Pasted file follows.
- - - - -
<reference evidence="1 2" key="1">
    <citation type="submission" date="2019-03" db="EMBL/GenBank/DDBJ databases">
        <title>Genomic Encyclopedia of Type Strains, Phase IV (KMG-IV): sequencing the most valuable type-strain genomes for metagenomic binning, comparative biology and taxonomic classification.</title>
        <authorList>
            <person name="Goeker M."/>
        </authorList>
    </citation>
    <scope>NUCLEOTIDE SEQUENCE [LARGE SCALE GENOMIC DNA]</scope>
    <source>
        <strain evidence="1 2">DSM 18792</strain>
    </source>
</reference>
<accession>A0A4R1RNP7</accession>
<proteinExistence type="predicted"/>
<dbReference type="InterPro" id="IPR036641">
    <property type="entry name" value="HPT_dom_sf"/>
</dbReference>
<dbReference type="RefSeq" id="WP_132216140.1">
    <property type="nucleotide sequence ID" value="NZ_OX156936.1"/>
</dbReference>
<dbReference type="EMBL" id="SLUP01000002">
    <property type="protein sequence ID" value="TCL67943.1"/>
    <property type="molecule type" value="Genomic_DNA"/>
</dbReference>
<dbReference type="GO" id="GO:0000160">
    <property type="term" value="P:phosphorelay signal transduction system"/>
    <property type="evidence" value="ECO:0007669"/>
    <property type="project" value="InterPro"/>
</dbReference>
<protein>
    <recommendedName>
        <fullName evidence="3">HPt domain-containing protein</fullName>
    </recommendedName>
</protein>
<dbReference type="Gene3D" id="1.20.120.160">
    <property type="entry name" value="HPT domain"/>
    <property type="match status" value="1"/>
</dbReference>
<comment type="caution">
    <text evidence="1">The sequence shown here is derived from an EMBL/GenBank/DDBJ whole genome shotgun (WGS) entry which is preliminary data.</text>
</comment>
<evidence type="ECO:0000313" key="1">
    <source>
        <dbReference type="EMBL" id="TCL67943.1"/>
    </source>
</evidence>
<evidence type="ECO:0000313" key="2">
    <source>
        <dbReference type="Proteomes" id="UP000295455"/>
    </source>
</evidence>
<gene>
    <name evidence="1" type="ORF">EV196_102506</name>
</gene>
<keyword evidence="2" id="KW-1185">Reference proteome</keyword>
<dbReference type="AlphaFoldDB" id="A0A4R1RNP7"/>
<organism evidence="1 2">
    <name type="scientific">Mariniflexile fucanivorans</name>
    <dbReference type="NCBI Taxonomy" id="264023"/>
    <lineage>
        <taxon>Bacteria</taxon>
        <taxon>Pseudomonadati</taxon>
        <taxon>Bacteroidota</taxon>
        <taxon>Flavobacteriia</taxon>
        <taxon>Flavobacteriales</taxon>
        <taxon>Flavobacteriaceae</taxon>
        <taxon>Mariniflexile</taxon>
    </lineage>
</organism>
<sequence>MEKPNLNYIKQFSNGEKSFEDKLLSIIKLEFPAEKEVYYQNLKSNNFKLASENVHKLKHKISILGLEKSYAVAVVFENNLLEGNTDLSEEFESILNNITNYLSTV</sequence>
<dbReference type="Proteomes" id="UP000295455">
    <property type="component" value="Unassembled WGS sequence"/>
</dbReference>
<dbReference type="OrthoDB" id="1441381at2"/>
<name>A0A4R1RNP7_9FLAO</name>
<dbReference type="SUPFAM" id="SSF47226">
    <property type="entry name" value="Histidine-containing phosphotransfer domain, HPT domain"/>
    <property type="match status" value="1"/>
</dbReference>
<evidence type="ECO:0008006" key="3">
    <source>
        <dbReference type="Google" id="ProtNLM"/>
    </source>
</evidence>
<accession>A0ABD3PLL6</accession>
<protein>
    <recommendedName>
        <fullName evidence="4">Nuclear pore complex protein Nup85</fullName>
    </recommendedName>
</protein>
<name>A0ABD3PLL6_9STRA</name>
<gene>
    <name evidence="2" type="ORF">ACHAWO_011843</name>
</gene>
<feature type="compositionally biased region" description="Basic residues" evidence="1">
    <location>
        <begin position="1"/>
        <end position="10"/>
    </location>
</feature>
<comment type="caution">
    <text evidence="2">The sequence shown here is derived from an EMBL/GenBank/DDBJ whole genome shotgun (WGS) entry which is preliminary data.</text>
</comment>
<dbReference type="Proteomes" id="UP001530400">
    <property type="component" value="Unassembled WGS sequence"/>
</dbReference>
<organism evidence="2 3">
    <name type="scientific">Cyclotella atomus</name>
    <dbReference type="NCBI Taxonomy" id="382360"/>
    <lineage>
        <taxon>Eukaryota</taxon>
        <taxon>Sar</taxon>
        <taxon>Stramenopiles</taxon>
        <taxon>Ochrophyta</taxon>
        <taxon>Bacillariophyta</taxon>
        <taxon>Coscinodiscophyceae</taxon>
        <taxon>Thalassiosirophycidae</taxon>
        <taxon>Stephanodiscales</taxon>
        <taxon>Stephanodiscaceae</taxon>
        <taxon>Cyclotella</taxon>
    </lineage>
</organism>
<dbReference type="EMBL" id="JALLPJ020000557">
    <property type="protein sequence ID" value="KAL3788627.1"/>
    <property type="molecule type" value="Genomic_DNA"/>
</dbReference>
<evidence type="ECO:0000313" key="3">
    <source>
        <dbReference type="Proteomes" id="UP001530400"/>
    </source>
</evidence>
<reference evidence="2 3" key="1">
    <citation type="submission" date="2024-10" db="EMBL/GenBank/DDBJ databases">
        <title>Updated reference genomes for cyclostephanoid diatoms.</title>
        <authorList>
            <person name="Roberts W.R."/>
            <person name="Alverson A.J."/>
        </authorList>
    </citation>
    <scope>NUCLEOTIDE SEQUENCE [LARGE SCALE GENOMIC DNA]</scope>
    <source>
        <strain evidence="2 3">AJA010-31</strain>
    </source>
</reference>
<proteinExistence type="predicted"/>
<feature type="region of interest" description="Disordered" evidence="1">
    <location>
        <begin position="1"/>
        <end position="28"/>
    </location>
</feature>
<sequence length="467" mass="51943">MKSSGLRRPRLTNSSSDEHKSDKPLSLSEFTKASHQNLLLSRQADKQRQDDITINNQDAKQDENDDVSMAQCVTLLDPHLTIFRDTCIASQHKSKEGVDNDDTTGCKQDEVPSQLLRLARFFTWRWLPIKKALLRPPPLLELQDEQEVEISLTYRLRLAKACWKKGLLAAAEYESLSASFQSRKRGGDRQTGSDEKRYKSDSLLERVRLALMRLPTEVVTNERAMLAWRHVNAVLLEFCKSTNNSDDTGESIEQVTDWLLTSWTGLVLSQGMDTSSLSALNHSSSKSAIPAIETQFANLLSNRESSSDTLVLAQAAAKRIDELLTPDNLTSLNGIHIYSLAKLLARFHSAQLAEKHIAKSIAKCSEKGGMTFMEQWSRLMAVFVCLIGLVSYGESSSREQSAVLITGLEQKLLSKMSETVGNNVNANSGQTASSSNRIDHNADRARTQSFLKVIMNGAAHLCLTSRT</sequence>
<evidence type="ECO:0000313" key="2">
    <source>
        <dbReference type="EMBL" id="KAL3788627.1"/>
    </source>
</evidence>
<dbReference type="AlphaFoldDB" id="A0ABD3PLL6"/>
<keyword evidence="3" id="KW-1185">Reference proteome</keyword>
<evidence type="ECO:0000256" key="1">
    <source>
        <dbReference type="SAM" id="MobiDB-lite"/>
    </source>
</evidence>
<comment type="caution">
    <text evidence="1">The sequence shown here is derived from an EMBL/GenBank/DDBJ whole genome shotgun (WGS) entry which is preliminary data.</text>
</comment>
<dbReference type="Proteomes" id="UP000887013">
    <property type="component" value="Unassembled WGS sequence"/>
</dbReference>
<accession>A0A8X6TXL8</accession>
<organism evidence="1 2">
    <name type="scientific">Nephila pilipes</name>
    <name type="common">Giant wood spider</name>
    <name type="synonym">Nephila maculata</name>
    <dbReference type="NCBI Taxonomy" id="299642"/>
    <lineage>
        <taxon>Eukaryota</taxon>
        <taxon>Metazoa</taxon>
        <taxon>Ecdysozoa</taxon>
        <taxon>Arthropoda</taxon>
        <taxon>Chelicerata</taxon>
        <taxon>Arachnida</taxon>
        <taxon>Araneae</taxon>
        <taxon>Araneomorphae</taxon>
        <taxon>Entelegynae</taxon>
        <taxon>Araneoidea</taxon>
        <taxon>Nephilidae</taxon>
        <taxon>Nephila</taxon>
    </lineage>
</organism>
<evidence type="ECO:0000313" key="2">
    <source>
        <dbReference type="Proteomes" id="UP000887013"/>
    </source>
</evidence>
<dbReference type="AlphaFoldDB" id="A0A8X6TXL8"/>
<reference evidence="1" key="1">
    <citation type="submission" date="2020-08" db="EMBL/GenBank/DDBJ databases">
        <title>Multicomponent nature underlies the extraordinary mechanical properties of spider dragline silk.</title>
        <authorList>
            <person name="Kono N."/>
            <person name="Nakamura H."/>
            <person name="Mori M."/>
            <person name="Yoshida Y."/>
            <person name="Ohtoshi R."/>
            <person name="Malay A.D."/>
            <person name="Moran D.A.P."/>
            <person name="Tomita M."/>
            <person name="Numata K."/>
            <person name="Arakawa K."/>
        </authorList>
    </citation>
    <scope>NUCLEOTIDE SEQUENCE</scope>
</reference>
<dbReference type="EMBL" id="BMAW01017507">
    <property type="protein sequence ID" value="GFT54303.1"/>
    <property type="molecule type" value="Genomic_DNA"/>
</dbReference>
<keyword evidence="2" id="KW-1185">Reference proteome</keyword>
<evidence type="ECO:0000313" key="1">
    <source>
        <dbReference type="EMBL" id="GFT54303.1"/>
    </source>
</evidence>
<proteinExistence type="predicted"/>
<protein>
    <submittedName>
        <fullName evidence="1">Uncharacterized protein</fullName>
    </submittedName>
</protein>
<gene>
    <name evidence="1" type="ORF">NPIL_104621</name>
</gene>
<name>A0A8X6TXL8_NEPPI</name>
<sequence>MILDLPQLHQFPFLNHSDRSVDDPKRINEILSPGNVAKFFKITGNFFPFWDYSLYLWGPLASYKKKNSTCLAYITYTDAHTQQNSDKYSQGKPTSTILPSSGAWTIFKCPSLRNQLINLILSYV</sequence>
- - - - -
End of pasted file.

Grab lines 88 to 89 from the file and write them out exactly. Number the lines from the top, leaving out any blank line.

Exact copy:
        <fullName evidence="4">Nuclear pore complex protein Nup85</fullName>
    </recommendedName>